5 Big Questions
Do You Want it More Than They Want it?
It happens every time I speak on doing life with adult children. A person will come up to me at the end and share a story of their child’s violating their values as a parent. The parent is heartbroken, and usually for good reason. Parents usually feel more pain than their children do.
Gerald and Alexa are a wonderful ministry couple with five kids. I know them personally, and they are great parents. One of their daughters moved cross-country to attend college. About five months into the academic year, they found a social media account that revealed their daughter had become quite the party girl. She had moved out of the dorm and was living with her boyfriend. She was rejecting the values taught at home, rejecting the faith lived out at home, and living her way.
Yes, great parents can still have adult children who make poor choices. Gerald and Alexa were stunned. Their first thought was to fly out, pick up their daughter, and bring her home. Another thought, which came from deep within their hurt mixed with anger, was to shun her. Remove the privileges and reject her.
They chose a better way.
They did fly out to see her. In love, they confronted her about her decisions. From the beginning, they told her that they loved her and that since she was an adult, she would have to make some decisions. They said they felt it was their responsibility to remind her what they believed about her actions and how they felt. They also reminded her that there were consequences to her decisions. Since she was making “adult decisions” like living with her boyfriend while they were paying for an empty dorm room, they were going to stop paying for her education. They agreed to pay for her flight home at Christmas and would continue to send care packages, basically reminding her that the relationship was going to be strong and loving. But there would be natural consequences for her “my life, my choices” lifestyle.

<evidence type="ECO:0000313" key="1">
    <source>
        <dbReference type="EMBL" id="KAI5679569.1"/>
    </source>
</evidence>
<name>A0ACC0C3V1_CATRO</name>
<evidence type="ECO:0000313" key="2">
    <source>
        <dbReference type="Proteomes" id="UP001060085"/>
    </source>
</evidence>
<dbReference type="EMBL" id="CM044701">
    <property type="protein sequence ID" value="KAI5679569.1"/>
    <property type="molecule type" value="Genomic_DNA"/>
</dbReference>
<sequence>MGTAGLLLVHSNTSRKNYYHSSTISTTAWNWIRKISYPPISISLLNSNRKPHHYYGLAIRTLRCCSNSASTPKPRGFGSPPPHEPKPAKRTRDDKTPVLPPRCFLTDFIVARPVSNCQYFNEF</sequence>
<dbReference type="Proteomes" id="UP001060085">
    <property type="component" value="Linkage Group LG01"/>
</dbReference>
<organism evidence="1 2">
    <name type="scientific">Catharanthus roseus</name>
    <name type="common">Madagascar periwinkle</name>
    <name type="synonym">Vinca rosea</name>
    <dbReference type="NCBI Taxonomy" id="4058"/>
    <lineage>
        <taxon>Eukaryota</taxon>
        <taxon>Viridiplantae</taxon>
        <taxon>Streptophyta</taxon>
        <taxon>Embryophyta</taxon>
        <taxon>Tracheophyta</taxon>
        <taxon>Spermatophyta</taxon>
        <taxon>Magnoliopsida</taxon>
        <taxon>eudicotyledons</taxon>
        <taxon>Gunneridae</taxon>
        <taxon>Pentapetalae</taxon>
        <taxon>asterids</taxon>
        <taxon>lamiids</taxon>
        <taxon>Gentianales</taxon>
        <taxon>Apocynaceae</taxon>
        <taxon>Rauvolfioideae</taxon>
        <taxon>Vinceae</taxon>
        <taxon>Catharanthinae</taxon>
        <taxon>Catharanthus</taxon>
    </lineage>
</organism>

They reported back to me that the conversation had not gone as well as they had hoped. She was angry at their decision not to pay for school. She confronted them for being unloving, even saying something like, “And you call yourselves Christians!” They held their ground and flew home devastated.
They knew in their hearts that they weren’t defined by their child’s poor choices, but they were still grieving and doubting what had happened. They were caught in the messy middle of wanting to show love but being firm about the unwise and unhealthy decisions their daughter made. They knew they couldn’t want it more than she wanted it. And they knew they needed to forgive their daughter for some of her poor choices, which they both said was difficult for them.
Speaking of forgiveness, when our kids choose to color outside our moral lines or choose a life different from ours, it is healthy to forgive. I think it is possible to forgive and not act judgmental, while still disagreeing with them. A lack of forgiveness erects a major roadblock in the relationship. Writer Anne Lamott’s statement is so true on several levels: “Not forgiving is like drinking rat poison and then waiting for the rat to die.” Forgiving our children for their poor choices helps us avoid dumping our anger and frustration on them. We need to deal with our pain and exasperation, but it’s best not to make our adult children the target of our emotions, even though they are causing our anguish.
As we learn not to want it more than they want it, we must realize that their priorities will not be our priorities, that their values might not be our values, and that we are not defined by our children’s choices. Too many parents of adult children who are making poor choices become so concerned about what others will think that they aren’t willing to share their hurt with anyone, which is never healthy. One of my favorite sayings is, “We wouldn’t be so concerned about what people think of us if we realized how little they do.” My advice is to find safe people to talk with through your heartbreak. I like this proverb: .
Jill Savage, in her excellent book on the empty nest, writes that although you laid a good foundation for your children as they grew up, they still must choose to build their own houses on that foundation. A friend of Jill’s once said, “If they decide to build a shack on the foundation you laid for them, your job is to pray they’ll eventually tear down the shack and build the beautiful castle you laid the foundation for.” That’s a great way to look at it.
 Anne Lamott, Traveling Mercies: Some Thoughts on Faith (New York: Anchor, 2000), 134.
 Jill Savage, Empty Nest, Full Life: Discovering God’s Best for Your Next (Chicago: Moody, 2019), 42.